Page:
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Refinance

If you are the benefactor of dropping interest rates, or if your credit score has improved to a degree where you can get cheaper loans, you can refinance your existing loans to gain lower monthly payments.

Pay it Off Early

An early payoff has more benefits than just improving your credit score. Provided that the lending institution does not have early payoff penalties, the borrower can save on interest costs by paying off the auto loan early.

Factors to Consider


However, there are also certain features that can pose risks to prospective borrowers:

  • Wallet Squeeze:

    Compared to its alternative in auto leasing, auto loans typically have higher principal payments due to the title of ownership that is passed on to the borrower. This implies that monthly payments are often more expensive than in leasing terms.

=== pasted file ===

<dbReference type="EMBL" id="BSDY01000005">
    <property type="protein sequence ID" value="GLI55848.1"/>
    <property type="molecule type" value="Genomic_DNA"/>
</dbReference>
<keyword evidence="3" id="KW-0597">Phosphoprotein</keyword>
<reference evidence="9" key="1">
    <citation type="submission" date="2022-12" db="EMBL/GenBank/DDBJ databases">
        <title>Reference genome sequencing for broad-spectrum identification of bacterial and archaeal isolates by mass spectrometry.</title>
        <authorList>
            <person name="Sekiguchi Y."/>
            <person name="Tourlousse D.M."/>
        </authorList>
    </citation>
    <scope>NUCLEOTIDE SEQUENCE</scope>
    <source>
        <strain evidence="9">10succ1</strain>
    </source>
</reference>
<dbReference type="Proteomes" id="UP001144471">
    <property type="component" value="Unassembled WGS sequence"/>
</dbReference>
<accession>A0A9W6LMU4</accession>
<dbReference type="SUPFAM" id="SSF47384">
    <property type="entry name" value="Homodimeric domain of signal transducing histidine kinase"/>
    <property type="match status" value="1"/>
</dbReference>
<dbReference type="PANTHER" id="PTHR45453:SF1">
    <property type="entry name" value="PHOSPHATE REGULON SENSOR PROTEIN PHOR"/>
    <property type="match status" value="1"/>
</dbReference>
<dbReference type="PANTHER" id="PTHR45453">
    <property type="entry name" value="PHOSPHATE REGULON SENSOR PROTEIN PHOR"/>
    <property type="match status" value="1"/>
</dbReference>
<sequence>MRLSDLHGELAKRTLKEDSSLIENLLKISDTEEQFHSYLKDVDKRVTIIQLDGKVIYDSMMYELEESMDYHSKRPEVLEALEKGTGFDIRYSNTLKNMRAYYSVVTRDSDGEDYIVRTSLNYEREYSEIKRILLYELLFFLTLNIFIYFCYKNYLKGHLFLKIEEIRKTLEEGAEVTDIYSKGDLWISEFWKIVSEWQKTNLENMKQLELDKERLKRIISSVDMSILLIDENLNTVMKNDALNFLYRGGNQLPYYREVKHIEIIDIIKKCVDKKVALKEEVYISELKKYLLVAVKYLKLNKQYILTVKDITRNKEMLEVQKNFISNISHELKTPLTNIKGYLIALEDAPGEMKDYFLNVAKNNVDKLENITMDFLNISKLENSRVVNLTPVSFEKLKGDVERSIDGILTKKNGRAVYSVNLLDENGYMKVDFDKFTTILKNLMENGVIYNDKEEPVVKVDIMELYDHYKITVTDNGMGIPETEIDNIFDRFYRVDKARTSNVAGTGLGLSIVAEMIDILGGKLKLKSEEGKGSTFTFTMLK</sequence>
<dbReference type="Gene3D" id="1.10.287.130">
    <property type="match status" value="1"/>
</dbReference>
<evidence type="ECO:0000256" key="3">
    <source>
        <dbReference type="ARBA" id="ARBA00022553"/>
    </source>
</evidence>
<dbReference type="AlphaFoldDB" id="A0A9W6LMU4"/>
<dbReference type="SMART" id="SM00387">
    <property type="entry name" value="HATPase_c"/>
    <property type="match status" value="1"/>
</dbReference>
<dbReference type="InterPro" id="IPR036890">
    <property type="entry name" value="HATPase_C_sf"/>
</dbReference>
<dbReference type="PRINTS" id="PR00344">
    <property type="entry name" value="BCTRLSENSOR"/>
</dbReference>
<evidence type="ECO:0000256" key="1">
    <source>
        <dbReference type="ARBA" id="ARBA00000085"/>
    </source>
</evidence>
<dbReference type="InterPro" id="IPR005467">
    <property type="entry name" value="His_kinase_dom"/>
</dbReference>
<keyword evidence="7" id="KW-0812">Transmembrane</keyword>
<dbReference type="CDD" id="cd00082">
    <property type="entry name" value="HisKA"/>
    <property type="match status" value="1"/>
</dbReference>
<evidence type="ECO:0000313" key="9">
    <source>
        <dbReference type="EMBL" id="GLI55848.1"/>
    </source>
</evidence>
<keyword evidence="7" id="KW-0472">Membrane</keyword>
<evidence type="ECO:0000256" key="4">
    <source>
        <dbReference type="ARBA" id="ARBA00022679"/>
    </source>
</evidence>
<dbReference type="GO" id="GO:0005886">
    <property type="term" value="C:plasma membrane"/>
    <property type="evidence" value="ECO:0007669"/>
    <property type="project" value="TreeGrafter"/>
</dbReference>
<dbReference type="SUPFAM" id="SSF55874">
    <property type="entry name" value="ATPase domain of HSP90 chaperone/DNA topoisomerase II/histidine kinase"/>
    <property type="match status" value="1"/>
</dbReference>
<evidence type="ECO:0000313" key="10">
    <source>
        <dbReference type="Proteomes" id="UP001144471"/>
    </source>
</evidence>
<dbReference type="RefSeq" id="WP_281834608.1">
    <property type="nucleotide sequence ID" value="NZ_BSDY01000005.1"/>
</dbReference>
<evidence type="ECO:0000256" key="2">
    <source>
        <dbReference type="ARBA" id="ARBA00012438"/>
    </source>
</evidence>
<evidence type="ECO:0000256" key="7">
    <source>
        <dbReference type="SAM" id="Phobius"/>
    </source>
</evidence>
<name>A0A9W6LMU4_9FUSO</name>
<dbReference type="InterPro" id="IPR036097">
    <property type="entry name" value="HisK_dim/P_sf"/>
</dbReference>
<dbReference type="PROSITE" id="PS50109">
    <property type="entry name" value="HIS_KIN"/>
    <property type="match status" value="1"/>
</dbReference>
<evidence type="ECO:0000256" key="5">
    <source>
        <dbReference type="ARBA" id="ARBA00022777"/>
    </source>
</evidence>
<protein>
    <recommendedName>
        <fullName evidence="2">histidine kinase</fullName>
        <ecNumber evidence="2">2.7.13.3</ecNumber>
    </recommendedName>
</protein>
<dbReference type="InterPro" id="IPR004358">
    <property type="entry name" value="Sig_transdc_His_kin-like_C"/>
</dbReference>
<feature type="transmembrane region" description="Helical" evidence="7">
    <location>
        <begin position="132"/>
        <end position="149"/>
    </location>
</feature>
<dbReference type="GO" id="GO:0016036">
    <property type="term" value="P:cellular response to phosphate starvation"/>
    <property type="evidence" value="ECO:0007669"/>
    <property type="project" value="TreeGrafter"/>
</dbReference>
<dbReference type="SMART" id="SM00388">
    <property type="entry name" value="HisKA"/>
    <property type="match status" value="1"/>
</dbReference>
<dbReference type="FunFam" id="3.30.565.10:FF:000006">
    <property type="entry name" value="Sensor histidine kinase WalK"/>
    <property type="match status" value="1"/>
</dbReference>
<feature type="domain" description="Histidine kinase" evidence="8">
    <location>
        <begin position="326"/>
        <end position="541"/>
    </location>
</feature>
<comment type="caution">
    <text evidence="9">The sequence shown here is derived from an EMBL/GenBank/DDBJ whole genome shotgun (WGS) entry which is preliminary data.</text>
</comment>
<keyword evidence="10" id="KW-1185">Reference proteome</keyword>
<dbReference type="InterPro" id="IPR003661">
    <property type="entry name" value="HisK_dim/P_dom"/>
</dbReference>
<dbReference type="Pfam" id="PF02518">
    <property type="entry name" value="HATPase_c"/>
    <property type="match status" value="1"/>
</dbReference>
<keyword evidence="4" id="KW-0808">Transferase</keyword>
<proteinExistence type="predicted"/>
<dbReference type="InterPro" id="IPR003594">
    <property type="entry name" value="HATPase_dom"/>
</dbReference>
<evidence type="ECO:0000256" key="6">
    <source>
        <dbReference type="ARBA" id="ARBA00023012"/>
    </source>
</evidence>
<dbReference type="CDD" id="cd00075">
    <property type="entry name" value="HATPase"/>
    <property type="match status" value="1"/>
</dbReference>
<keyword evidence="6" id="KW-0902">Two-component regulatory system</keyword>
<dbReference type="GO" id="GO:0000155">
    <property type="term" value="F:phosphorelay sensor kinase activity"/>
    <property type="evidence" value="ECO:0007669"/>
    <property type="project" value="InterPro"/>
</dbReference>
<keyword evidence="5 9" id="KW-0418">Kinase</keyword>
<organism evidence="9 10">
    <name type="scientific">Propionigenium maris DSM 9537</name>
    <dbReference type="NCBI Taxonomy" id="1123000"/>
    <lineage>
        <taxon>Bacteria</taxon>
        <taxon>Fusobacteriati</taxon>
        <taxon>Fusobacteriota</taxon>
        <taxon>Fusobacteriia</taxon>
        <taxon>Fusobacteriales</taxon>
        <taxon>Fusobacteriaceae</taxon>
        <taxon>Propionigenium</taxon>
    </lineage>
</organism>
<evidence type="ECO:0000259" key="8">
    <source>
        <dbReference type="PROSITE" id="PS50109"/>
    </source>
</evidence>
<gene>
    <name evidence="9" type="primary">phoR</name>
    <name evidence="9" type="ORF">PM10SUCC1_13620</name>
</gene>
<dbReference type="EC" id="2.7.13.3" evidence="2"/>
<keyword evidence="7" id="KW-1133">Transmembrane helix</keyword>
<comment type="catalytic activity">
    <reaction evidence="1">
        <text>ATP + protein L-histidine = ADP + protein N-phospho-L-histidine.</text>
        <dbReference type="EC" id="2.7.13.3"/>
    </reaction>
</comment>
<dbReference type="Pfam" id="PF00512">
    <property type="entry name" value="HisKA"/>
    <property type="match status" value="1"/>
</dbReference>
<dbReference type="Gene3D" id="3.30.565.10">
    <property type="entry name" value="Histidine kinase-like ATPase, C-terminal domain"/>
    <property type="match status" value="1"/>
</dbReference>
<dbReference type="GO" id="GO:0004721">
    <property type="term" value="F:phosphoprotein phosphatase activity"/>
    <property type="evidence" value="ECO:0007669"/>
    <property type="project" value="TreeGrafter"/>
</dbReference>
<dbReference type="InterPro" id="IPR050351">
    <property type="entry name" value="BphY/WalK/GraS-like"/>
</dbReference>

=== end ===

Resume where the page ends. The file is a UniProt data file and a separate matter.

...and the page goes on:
• The Down(side):

    A lot of lending institutions require a down-payment to be made before the auto loan can be underwritten. For borrowers with financial constraints, this is therefore often not a feasible option to pursue given the quantum of the down payment.

  • Salvage Value:

    Unlike property markets, auto vehicles are subject to depreciation virtually right out of the dealership. If the borrower is looking to upgrade to a new car right after the loan term, this is not the most attractive option as the selling price would almost certainly not be reflective of the buying price.

  • High Maintenance:

    As vehicles get older, they are often subject to higher maintenance costs, which the borrower/owner has to pay for when taking out an auto loan instead of a lease.

Key Variables


Before participating in an auto loan as a borrower, there are some important variables to pay attention to that will ensure a mutually healthy relationship between lender and borrower: